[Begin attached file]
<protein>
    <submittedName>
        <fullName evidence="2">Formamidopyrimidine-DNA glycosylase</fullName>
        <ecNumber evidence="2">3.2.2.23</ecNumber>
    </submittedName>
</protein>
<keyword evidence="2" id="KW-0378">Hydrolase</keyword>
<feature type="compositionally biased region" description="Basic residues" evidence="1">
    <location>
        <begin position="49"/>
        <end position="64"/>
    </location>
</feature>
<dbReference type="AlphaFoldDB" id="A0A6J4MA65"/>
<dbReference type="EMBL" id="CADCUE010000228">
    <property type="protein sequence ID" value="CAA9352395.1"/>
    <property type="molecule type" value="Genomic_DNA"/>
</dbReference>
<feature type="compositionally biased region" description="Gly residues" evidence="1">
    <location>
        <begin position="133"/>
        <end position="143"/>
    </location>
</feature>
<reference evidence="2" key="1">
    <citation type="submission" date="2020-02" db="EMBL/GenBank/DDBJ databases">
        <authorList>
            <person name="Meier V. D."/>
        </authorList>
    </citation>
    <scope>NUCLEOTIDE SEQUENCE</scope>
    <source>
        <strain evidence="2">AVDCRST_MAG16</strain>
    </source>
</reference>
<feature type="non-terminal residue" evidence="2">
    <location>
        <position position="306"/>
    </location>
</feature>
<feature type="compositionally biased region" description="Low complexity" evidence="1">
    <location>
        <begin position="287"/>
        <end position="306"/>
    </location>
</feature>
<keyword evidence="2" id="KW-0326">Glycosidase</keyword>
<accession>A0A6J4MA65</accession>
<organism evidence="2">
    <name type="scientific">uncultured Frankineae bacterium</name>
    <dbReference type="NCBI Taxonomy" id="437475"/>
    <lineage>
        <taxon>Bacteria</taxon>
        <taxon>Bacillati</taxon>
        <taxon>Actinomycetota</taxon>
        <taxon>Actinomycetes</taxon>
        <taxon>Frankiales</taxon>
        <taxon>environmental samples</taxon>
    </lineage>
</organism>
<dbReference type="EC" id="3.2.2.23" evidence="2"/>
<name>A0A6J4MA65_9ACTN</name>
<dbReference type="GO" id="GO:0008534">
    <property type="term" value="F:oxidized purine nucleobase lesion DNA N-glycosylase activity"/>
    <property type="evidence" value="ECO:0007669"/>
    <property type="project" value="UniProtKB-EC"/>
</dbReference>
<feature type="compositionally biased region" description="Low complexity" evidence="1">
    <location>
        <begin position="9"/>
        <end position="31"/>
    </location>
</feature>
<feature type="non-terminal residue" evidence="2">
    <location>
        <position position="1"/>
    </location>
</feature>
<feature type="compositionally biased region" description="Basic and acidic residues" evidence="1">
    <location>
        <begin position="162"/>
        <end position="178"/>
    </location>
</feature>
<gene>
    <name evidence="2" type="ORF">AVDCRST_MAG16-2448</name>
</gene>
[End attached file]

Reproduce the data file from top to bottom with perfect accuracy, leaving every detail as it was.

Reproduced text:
<protein>
    <submittedName>
        <fullName evidence="2">Formamidopyrimidine-DNA glycosylase</fullName>
        <ecNumber evidence="2">3.2.2.23</ecNumber>
    </submittedName>
</protein>
<keyword evidence="2" id="KW-0378">Hydrolase</keyword>
<feature type="compositionally biased region" description="Basic residues" evidence="1">
    <location>
        <begin position="49"/>
        <end position="64"/>
    </location>
</feature>
<dbReference type="AlphaFoldDB" id="A0A6J4MA65"/>
<dbReference type="EMBL" id="CADCUE010000228">
    <property type="protein sequence ID" value="CAA9352395.1"/>
    <property type="molecule type" value="Genomic_DNA"/>
</dbReference>
<feature type="compositionally biased region" description="Gly residues" evidence="1">
    <location>
        <begin position="133"/>
        <end position="143"/>
    </location>
</feature>
<reference evidence="2" key="1">
    <citation type="submission" date="2020-02" db="EMBL/GenBank/DDBJ databases">
        <authorList>
            <person name="Meier V. D."/>
        </authorList>
    </citation>
    <scope>NUCLEOTIDE SEQUENCE</scope>
    <source>
        <strain evidence="2">AVDCRST_MAG16</strain>
    </source>
</reference>
<feature type="non-terminal residue" evidence="2">
    <location>
        <position position="306"/>
    </location>
</feature>
<feature type="compositionally biased region" description="Low complexity" evidence="1">
    <location>
        <begin position="287"/>
        <end position="306"/>
    </location>
</feature>
<keyword evidence="2" id="KW-0326">Glycosidase</keyword>
<accession>A0A6J4MA65</accession>
<organism evidence="2">
    <name type="scientific">uncultured Frankineae bacterium</name>
    <dbReference type="NCBI Taxonomy" id="437475"/>
    <lineage>
        <taxon>Bacteria</taxon>
        <taxon>Bacillati</taxon>
        <taxon>Actinomycetota</taxon>
        <taxon>Actinomycetes</taxon>
        <taxon>Frankiales</taxon>
        <taxon>environmental samples</taxon>
    </lineage>
</organism>
<dbReference type="EC" id="3.2.2.23" evidence="2"/>
<name>A0A6J4MA65_9ACTN</name>
<dbReference type="GO" id="GO:0008534">
    <property type="term" value="F:oxidized purine nucleobase lesion DNA N-glycosylase activity"/>
    <property type="evidence" value="ECO:0007669"/>
    <property type="project" value="UniProtKB-EC"/>
</dbReference>
<feature type="compositionally biased region" description="Low complexity" evidence="1">
    <location>
        <begin position="9"/>
        <end position="31"/>
    </location>
</feature>
<feature type="non-terminal residue" evidence="2">
    <location>
        <position position="1"/>
    </location>
</feature>
<feature type="compositionally biased region" description="Basic and acidic residues" evidence="1">
    <location>
        <begin position="162"/>
        <end position="178"/>
    </location>
</feature>
<gene>
    <name evidence="2" type="ORF">AVDCRST_MAG16-2448</name>
</gene>